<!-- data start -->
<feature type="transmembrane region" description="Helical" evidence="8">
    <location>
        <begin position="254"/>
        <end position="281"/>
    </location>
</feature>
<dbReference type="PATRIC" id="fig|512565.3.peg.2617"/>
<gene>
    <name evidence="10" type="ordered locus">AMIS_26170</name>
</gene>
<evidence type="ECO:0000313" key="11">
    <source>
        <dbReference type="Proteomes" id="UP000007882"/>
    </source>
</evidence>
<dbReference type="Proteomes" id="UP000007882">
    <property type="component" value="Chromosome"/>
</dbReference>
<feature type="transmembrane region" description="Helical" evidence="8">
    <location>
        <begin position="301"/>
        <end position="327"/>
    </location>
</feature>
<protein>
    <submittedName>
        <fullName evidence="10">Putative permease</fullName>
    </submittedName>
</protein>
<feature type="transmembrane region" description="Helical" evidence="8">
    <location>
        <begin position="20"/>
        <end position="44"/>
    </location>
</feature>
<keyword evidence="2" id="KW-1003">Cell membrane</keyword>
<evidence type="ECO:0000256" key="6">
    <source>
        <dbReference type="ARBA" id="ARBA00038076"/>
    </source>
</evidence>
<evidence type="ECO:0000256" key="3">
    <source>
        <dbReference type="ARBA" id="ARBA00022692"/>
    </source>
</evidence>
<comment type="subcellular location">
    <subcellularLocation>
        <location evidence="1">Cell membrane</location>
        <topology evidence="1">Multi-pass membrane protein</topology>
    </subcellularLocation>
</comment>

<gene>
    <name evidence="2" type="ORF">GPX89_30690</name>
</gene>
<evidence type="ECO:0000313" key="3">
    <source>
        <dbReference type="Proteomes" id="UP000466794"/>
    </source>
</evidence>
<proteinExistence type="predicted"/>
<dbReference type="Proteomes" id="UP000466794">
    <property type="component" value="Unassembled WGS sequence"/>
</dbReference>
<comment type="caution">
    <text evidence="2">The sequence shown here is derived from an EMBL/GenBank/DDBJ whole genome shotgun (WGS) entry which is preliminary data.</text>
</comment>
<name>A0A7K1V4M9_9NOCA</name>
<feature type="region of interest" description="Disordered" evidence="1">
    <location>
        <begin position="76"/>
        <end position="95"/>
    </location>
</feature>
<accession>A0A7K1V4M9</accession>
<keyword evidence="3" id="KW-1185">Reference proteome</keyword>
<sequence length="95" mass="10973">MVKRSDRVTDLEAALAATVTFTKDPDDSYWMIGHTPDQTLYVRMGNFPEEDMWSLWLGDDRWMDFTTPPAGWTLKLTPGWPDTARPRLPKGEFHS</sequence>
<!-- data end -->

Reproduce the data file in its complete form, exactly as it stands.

<feature type="transmembrane region" description="Helical" evidence="8">
    <location>
        <begin position="254"/>
        <end position="281"/>
    </location>
</feature>
<dbReference type="PATRIC" id="fig|512565.3.peg.2617"/>
<gene>
    <name evidence="10" type="ordered locus">AMIS_26170</name>
</gene>
<evidence type="ECO:0000313" key="11">
    <source>
        <dbReference type="Proteomes" id="UP000007882"/>
    </source>
</evidence>
<dbReference type="Proteomes" id="UP000007882">
    <property type="component" value="Chromosome"/>
</dbReference>
<feature type="transmembrane region" description="Helical" evidence="8">
    <location>
        <begin position="301"/>
        <end position="327"/>
    </location>
</feature>
<protein>
    <submittedName>
        <fullName evidence="10">Putative permease</fullName>
    </submittedName>
</protein>
<feature type="transmembrane region" description="Helical" evidence="8">
    <location>
        <begin position="20"/>
        <end position="44"/>
    </location>
</feature>
<keyword evidence="2" id="KW-1003">Cell membrane</keyword>
<evidence type="ECO:0000256" key="6">
    <source>
        <dbReference type="ARBA" id="ARBA00038076"/>
    </source>
</evidence>
<evidence type="ECO:0000256" key="3">
    <source>
        <dbReference type="ARBA" id="ARBA00022692"/>
    </source>
</evidence>
<comment type="subcellular location">
    <subcellularLocation>
        <location evidence="1">Cell membrane</location>
        <topology evidence="1">Multi-pass membrane protein</topology>
    </subcellularLocation>
</comment>

<gene>
    <name evidence="2" type="ORF">GPX89_30690</name>
</gene>
<evidence type="ECO:0000313" key="3">
    <source>
        <dbReference type="Proteomes" id="UP000466794"/>
    </source>
</evidence>
<proteinExistence type="predicted"/>
<dbReference type="Proteomes" id="UP000466794">
    <property type="component" value="Unassembled WGS sequence"/>
</dbReference>
<comment type="caution">
    <text evidence="2">The sequence shown here is derived from an EMBL/GenBank/DDBJ whole genome shotgun (WGS) entry which is preliminary data.</text>
</comment>
<name>A0A7K1V4M9_9NOCA</name>
<feature type="region of interest" description="Disordered" evidence="1">
    <location>
        <begin position="76"/>
        <end position="95"/>
    </location>
</feature>
<accession>A0A7K1V4M9</accession>
<keyword evidence="3" id="KW-1185">Reference proteome</keyword>
<sequence length="95" mass="10973">MVKRSDRVTDLEAALAATVTFTKDPDDSYWMIGHTPDQTLYVRMGNFPEEDMWSLWLGDDRWMDFTTPPAGWTLKLTPGWPDTARPRLPKGEFHS</sequence>